Environmental Factor

July 2011


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NIH honors Kunkel as distinguished investigator

By Eddy Ball
July 2011

NIEHS Principal Investigator Thomas A. Kunkel, Ph.D.

Kunkel has developed several novel experimental approaches for investigating DNA replication, and he is considered one of the world's leading experts in the field. A recent review of the Laboratory of Structural Biology said of Kunkel, "He is considered to be one of the major intellectual drivers of the laboratory and also possesses excellent managerial skills."   (Photo courtesy of Steve McCaw)

NIH announced in early June its approval for the promotion of NIEHS Principal Investigator Thomas A. Kunkel, Ph.D.(http://www.niehs.nih.gov/research/atniehs/labs/lmg/dnarf/index.cfm), to the rank of NIH Distinguished Investigator, one of the highest honors NIH awards to its scientists. The promotion, which only an estimated two to three percent of NIH scientists ever achieve, requires a special peer review and approval by the director of NIH.

As the memo from NIH Director Francis Collins, M.D., Ph.D., explains, "This title is reserved for tenured intramural senior investigators who are at the highest level of accomplishment in their respective fields." Following a nomination by NIEHS/NTP Director Linda Birnbaum, Ph.D., a peer review of Kunkel's performance was conducted by the special NIH Distinguished Investigator Review Subcommittee prior to approval by Collins.

Molecular genetics and structural biology

Along with directing the NIEHS Environmental Biology Program, Kunkel serves as head of the Laboratory of Molecular Genetics DNA Replication Fidelity Group and chief of the Laboratory of Structural Biology. This dual appointment reflects one of the qualities that make his research stand out in the field - the forging of a bond between molecular genetics and structural biology. One of his recent papers, for example, used this cross-specialty approach to uncover strong evidence to support Watson and Crick's theory about the origin of spontaneous base substitution mutations, a theory previously unproven in the more than half century since its proposal in 1953 (see story(http://www.niehs.nih.gov/news/newsletter/2011/february/science-mismatch/)).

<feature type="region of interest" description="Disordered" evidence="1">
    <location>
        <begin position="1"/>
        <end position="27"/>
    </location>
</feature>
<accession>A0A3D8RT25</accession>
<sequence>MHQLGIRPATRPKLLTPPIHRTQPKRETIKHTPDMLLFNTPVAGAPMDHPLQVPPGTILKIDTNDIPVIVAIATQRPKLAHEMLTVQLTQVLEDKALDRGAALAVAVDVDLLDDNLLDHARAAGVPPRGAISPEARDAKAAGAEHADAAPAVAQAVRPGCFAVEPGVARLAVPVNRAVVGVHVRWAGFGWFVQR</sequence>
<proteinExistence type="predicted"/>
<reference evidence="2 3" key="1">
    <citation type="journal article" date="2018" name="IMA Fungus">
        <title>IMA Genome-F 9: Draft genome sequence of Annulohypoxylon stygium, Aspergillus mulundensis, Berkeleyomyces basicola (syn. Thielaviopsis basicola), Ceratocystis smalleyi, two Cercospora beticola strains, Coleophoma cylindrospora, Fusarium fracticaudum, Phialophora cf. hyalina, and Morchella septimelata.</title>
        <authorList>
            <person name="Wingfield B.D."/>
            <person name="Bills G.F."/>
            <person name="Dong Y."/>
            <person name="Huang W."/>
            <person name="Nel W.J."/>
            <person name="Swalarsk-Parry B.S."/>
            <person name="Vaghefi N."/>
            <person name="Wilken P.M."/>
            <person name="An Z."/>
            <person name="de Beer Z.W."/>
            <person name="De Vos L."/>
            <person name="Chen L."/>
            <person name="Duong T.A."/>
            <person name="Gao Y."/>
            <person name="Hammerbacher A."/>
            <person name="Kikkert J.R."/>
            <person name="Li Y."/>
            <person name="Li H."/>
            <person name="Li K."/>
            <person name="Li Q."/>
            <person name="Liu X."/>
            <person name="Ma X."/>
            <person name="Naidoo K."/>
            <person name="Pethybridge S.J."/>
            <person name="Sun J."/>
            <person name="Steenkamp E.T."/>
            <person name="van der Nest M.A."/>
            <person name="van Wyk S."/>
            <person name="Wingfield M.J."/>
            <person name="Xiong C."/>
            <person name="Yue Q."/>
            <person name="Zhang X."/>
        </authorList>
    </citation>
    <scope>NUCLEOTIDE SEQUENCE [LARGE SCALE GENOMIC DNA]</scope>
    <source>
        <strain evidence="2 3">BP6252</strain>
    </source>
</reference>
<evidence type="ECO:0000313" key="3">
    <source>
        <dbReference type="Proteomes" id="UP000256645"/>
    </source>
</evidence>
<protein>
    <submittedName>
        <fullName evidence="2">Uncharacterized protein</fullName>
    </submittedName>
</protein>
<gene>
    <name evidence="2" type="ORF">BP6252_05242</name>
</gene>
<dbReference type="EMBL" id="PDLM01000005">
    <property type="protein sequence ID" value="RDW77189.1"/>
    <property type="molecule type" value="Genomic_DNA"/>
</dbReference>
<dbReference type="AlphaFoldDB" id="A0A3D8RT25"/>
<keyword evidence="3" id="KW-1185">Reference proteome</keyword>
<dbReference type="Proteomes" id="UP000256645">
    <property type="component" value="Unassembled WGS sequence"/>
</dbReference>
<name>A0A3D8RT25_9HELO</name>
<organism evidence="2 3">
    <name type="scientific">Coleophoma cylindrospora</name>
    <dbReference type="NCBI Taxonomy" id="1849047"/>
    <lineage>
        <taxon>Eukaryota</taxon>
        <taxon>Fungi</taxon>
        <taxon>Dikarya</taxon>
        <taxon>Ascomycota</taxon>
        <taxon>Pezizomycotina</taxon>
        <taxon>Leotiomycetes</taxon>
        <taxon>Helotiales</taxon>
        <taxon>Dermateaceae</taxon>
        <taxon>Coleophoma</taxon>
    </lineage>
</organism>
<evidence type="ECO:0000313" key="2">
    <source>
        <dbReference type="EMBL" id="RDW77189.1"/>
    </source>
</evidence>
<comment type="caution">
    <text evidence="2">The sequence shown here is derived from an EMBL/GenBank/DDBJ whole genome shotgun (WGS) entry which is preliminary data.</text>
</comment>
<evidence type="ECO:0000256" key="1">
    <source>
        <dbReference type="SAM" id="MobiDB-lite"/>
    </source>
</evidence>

In his work on DNA replication fidelity, Kunkel's authorship is frequently associated with firsts in the understanding of the DNA transactions that determine DNA replication fidelity. He is a major contributor to new knowledge about the several repair processes that operate prior to DNA replication to remove the many types of DNA damage generated by endogenous cellular metabolism or exposure to the environment.

Three decades of outstanding research

During his almost 30-year tenure at NIEHS, Kunkel has published numerous peer-reviewed articles in leading scientific journals, as well as several book chapters, and mentored a number of distinguished scientists in his lab. He has authored or coauthored numerous outstanding studies recognized as NIEHS Intramural Papers of the Month and has published 138 articles in rigorously peer-reviewed, high-impact journals in the past decade alone.

In addition to honors from professional organizations, Kunkel was selected as NIEHS Scientist of the Year in 2005, and won Paper of the Year in 2004, 2007, 2008, and 2009. When the NIH celebrated scientific discoveries made at the NIH over the previous two decades, among the 20 most cited papers by NIH investigators were two authored by him.

Among Kunkel's many honors include his selection as chair of several Gordon Research Conferences, an Environmental Mutagen Society Award for Basic Research, and the Mutation Research Award. He received an honorary doctoral degree from UmeÅ University in 2007 for his identification of the DNA polymerase that replicates the leading strand of the eukaryotic nuclear genome.

Kunkel has presented a number of invited distinguished lectures and served as chair at numerous professional symposia and meetings, as well as national search committees and tenure committees. He has considerable editorial expertise, having served for 15 years on the editorial board of the Journal of Biological Chemistry and for the past eight years as an editor for DNA Repair. He performs peer-review for numerous journals, and his advice is frequently sought for grant reviews.



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